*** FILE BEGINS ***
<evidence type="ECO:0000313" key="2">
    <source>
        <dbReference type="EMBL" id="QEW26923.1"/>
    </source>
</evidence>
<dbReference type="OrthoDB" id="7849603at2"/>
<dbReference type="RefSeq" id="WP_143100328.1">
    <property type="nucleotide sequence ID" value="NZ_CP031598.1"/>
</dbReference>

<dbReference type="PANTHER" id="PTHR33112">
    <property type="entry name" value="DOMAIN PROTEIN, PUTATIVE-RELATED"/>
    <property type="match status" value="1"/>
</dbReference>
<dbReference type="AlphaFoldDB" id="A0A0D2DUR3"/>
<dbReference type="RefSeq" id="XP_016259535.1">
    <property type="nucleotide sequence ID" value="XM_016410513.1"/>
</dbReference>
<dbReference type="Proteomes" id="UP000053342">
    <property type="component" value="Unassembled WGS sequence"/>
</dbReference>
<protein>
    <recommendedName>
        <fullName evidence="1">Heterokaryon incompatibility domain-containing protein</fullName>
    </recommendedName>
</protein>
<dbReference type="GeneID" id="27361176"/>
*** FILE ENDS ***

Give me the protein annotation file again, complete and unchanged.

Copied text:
<evidence type="ECO:0000313" key="2">
    <source>
        <dbReference type="EMBL" id="QEW26923.1"/>
    </source>
</evidence>
<dbReference type="OrthoDB" id="7849603at2"/>
<dbReference type="RefSeq" id="WP_143100328.1">
    <property type="nucleotide sequence ID" value="NZ_CP031598.1"/>
</dbReference>

<dbReference type="PANTHER" id="PTHR33112">
    <property type="entry name" value="DOMAIN PROTEIN, PUTATIVE-RELATED"/>
    <property type="match status" value="1"/>
</dbReference>
<dbReference type="AlphaFoldDB" id="A0A0D2DUR3"/>
<dbReference type="RefSeq" id="XP_016259535.1">
    <property type="nucleotide sequence ID" value="XM_016410513.1"/>
</dbReference>
<dbReference type="Proteomes" id="UP000053342">
    <property type="component" value="Unassembled WGS sequence"/>
</dbReference>
<protein>
    <recommendedName>
        <fullName evidence="1">Heterokaryon incompatibility domain-containing protein</fullName>
    </recommendedName>
</protein>
<dbReference type="GeneID" id="27361176"/>